In advance, we had warned everyone that it would be at least a 45 minute drive across the island. Also, we had suggested bringing water and snacks. I now realize I need to pay even move attention to these small details since they can make a huge difference.

, How To Ruin A Scuba Dive // Subtly Stacking The Deck Against a Fun Dive // Analysis

Arrival and Departure

Arriving after a tornadic shuttle ride, then hustling straightaway through the sign-in and rental process and the subsequent scurrying onto the boat probably did not help our Gentle Diver.

Some of the counter ladies were quite friendly and welcoming, others not so much. We experienced this last time we were there, too. I believe the added stress of unhappy and stern faces did not ease our newest diver’s feelings of apprehension and stress. A friendly face and a smile go a long way toward making you feel relaxed and ready.

, How To Ruin A Scuba Dive // Subtly Stacking The Deck Against a Fun Dive // Analysis

Stacking the Deck Against One

So, we arrived at the dive shop with our precariously-situated diver. She’s feeling a teeny bit “off” due to the ride.

We had to collect tanks and weights, load them and our gear on the boat, and head out.

Luckily, our dive site was on the Southwest side of the island only five to ten minutes away. The wind had been blowing from the Northeast a couple days, so things were choppy even on the south side of the island.

The short run to the dive site does mean very little time to get situated and set up, and even less time for last-minute changes and adjustments.

, How To Ruin A Scuba Dive // Subtly Stacking The Deck Against a Fun Dive // Analysis

Assessing the Group Abilities

We were a party of four, with ten divers total headed for a Leap Day Dive – what better way to spend the extra day this year, we all thought. In our group of four, we had one search and rescue diver, one master diver, and two of us with under 100 dives.

There were several inexperienced divers on board. When we see that, we are very aware that we are relying on our dive partner to keep us safe. Also, we realize the dive masters will have their hands full, so we are just a bit more aware. Underwater, we pay closer attention to everyone.

, How To Ruin A Scuba Dive // Subtly Stacking The Deck Against a Fun Dive // Analysis

The Mental Game

I didn’t know that a needle of suspicion had entered our Gentle Diver’s brain as she was putting on her wetsuit. But, I heard the dive master ask if she would be warm enough. She was putting on a shorty. We had plenty of discussion prior to the trip about the water temperature being 72°, just like the Florida springs, which I find excruciatingly cold.

My dive partner and I put on our 3mm suits – we are chilly Floridians, after all. When I dive the springs, I wear that or my 5mm and always a hood too.

Others on the boat were diving with rash guards only, or 1mm suits, or shortys as well. The dive master questioned her choice of wetsuit. It was what she brought, so there was little she could do at that point.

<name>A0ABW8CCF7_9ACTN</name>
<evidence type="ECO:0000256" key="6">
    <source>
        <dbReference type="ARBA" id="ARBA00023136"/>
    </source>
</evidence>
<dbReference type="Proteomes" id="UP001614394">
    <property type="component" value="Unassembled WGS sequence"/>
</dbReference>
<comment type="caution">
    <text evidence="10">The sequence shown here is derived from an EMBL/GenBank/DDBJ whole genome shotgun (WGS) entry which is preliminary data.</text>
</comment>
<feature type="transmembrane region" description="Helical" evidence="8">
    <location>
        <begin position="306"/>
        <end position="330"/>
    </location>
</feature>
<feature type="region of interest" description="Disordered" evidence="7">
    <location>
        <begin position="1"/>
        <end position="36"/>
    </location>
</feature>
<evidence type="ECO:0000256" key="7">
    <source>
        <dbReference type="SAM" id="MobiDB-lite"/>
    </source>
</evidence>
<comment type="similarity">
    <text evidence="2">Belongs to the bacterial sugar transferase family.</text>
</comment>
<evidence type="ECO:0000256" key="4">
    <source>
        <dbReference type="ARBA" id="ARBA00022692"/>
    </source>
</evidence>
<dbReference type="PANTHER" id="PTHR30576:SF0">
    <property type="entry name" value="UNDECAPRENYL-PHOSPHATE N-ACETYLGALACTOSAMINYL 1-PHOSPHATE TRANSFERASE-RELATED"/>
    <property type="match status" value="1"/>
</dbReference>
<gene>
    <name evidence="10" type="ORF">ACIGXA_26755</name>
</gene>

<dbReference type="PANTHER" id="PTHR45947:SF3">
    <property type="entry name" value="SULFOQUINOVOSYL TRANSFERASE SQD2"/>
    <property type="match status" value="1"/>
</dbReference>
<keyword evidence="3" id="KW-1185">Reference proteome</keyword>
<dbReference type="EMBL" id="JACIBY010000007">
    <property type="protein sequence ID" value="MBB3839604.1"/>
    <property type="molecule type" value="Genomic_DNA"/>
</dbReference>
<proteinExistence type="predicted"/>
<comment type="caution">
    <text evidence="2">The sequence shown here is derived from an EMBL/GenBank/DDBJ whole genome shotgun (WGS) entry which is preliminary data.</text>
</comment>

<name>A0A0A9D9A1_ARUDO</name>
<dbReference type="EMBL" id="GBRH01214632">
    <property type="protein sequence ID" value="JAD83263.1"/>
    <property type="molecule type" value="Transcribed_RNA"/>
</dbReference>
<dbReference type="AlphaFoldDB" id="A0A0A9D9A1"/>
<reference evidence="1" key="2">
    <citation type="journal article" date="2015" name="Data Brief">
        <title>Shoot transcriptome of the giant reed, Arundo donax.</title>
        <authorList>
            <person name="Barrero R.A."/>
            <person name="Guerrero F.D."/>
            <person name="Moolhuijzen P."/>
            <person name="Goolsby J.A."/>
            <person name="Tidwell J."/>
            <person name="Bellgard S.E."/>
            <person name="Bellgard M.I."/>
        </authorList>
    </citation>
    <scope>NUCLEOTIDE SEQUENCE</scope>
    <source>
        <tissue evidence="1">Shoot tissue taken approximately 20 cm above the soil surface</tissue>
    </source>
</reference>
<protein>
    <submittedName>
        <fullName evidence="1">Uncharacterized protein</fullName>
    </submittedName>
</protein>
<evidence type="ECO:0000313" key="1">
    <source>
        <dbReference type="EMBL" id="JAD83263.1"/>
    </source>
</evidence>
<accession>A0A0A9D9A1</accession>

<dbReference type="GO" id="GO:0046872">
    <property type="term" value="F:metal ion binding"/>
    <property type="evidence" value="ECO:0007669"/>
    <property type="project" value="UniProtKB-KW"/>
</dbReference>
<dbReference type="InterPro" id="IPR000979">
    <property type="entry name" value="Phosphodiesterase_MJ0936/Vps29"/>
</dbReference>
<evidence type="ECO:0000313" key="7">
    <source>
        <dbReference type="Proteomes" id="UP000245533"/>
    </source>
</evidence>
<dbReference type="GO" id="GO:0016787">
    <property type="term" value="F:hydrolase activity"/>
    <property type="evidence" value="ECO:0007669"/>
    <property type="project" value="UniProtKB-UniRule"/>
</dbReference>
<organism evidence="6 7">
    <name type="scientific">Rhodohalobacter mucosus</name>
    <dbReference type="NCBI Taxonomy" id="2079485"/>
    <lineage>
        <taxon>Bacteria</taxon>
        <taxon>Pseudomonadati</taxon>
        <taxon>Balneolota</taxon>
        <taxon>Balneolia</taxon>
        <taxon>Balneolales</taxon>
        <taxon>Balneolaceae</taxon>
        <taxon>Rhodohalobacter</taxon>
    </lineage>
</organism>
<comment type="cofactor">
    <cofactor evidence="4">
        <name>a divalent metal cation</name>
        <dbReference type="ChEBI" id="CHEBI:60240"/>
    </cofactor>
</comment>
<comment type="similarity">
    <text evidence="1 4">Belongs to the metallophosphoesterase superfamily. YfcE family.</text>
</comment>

Later, she said she would have appreciated if the dive master had just said she might be a bit chilly and offered her a longer wetsuit instead of questioning her choice and introducing that needle of self-doubt.

Most likely, there probably was a teeny bit of stress as well due to her diving with a rental BCD and regulator. Familiarity with gear leads to confidence; this wasn’t possible for her this trip, probably resulting in a bit of stress.

, How To Ruin A Scuba Dive // Subtly Stacking The Deck Against a Fun Dive // Analysis

Empty Tanks and Bad O-Rings

Once we got on site, things went downhill. Our Gentle Diver realized she could hear a hissing from her tank – bad O-ring. Divers were entering the water and hanging on a line waiting for the rest of us.

Quickly, her gear was swapped to a second tank. Same problem.

Third tank. Same problem.

Dive crew is now tied up dealing with this instead of watching the swim ladder and swim platform to assist divers off the boat. Bad O-rings, an under-$2 item – holding everyone up from diving and creating stress.

Fourth tank. Again, same problem. Her dive partner dug out the bad O-ring and a replacement eventually was found.

At this point, our Gentle Diver is beginning to get a bit panicky. Five divers are hanging on the line, waiting on us. We won’t go until we know her gear is ready.

I asked her if she needs to just stop. Take a few deep breaths. My partner told her very sternly, “We don’t go until you are ready. Take your time.” She took a couple deep breaths and…

, How To Ruin A Scuba Dive // Subtly Stacking The Deck Against a Fun Dive // Analysis

SCREEEEEEEEEE

The O-ring on the tank on the diver next to me blew with a great shrieking sound. He covered his ears – it was bad. Really loud, scary, and upsetting.

This does not happen all that often, and the noise and upset of the diver affected our Gentle Diver. Her heart rate probably went up with all the noise and commotion. She was really having second thoughts about getting in the water at this point, she later reported.

A second tank was brought, the fast switch, and “screeeeee.” Again. Since the dive master completed the setup this time, I don’t think it was a failure to seat the regulator. It could have been a damaged regulator.

At this point, I asked our Gentle Diver if she was ready, told her to take a few deep breaths, she did, and toward the stern we shuffled. My partner was in the water, the captain helped us both toward the stern, and down we went.

However, the third tank worked, so we all headed to the swim platform to go diving after a few more deep breaths.